In this week’s podcast, I chat with Dr. Louise Laurent about how the University of California San Diego was able to set up and scale their COVID testing protocols so quickly.
Currently Redox is working with UCSD on Electronic Lab Reporting to share with public health departments. In the pandemic, Redox has gotten *really* good at ELR, and Customer Success Manager Meredith Haley gives the quick and dirty on the ELR segment of the healthcare industry.
Below is our own quick and dirty of Meredith’s response:
What is Electronic Lab Reporting and its requirements for COVID19?
Electronic Lab Reporting is the automated transmission of laboratory findings which meet requirements for reporting cases of specified diseases. There’s around 100 conditions that are required by law to be reported to public health departments with COVID 19 being the newest on the list.
Why is Electronic Lab Reporting important?
Labs and other testing facilities are required to report contagious diseases (for a bunch of reasons, but most applicable to today would be outbreaks) so that outbreaks can be tracked and investigated. The public can be protected and educated. Preventative measures and research can be enacted. So with the growing volume of testing administered each day, manual processes for reporting these results just can’t keep up. The ability to report COVID results using an ELR process has become critical for companies looking to provide testing services.
When these results come back positive or negative that’s sent to the state so they can see how the measures they are putting into their states, their city, their county, are working. If those numbers are going up, or going down, and if they need to put stricter measures, stricter quarantines in place to manage those numbers is really where the focus has been for these health departments.
Why do labs still need help doing ELRs?
Regional labs only need to communicate with a handful of health departments, but groups that want to provide a nation wide solution run into a technical challenge.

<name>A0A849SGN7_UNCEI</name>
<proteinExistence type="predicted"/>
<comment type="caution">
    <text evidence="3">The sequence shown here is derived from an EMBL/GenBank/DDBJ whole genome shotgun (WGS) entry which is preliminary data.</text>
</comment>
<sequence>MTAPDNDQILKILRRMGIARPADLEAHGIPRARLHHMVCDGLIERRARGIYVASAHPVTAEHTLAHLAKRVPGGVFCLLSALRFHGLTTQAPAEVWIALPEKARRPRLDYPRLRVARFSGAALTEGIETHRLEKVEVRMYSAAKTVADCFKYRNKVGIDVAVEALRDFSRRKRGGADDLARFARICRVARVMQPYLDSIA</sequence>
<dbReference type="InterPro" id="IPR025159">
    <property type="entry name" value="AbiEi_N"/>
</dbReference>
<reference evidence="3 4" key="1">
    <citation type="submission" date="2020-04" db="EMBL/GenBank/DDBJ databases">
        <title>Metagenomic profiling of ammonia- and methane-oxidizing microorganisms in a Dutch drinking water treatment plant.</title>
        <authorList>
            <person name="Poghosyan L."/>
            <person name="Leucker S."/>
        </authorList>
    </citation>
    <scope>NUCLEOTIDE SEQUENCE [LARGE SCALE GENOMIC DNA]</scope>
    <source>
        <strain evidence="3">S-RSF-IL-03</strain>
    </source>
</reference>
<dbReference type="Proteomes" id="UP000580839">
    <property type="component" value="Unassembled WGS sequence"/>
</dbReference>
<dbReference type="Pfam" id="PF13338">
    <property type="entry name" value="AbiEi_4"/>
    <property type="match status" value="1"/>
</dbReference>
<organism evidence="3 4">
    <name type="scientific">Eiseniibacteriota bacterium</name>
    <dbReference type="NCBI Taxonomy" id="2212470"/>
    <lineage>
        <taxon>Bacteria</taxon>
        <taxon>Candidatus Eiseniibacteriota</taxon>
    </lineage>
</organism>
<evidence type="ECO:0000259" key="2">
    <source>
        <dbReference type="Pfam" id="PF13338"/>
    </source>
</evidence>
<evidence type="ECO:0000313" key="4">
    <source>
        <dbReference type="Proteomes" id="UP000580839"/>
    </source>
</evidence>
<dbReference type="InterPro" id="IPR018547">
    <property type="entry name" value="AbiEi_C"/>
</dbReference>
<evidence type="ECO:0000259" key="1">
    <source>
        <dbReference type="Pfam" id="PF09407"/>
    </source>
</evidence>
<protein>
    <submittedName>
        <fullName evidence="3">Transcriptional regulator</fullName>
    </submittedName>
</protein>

Each state health department defines the processes and methods in which they prefer to receive results. Each state requires different connection methods and nuances in their electronic lab reporting capabilities for HL7 messages. The majority of states automate via SFTP connections, most of these are hosted by the state but some of these are hosted by the connecting party. Most are in real-time, but some are in batch files at the end of the day.
A handful of states require a HTTPS web service connection while others use a more standard VPN for connectivity. Some states have state-run HIEs that act as a front door for ELR Data. That means that they take that data and route it to the state for reporting as well as capturing it in the HIE. A few states even offer their own APIs to receive results.
So this is a lot to manage especially for labs that don’t have the existing infrastructure or resources for HL7 integrations already in place.
Most of these labs companies don’t have a bench of software developers who are sitting around making software, they have scientists who are working in these labs.
What is Redox doing to help the labs?
Redox takes away the complexities of having to understand each state’s specific needs. Rather than handling 50 unique connections based on each state’s custom needs, labs can connect to a single Redox endpoint to send results nationwide via 1 JSON format. Redox manages the setup and maintenance of those various connectivity methods. Simple. Efficient.
As of today Redox is sending COVID19 results to 35 state health departments along with some city and county level departments. We’re actively installing in 8 more state health departments. All are projected to go live before the end of the year. And as we’ve built each of these connections, our teams have kept track of the reporting requirements to make it faster and easier to start sharing data.
We’ve put together an ELR playbook of sorts, detailing the data elements required by HHS, state health departments, and ELR standard. So Redox really takes the integration burden off the labs and translates that data into the format that each state requires.
They hit our API once and we do the grind work of connecting up to all those disparate types of connections. Again, simple. Efficient.
Listen to the episode for more!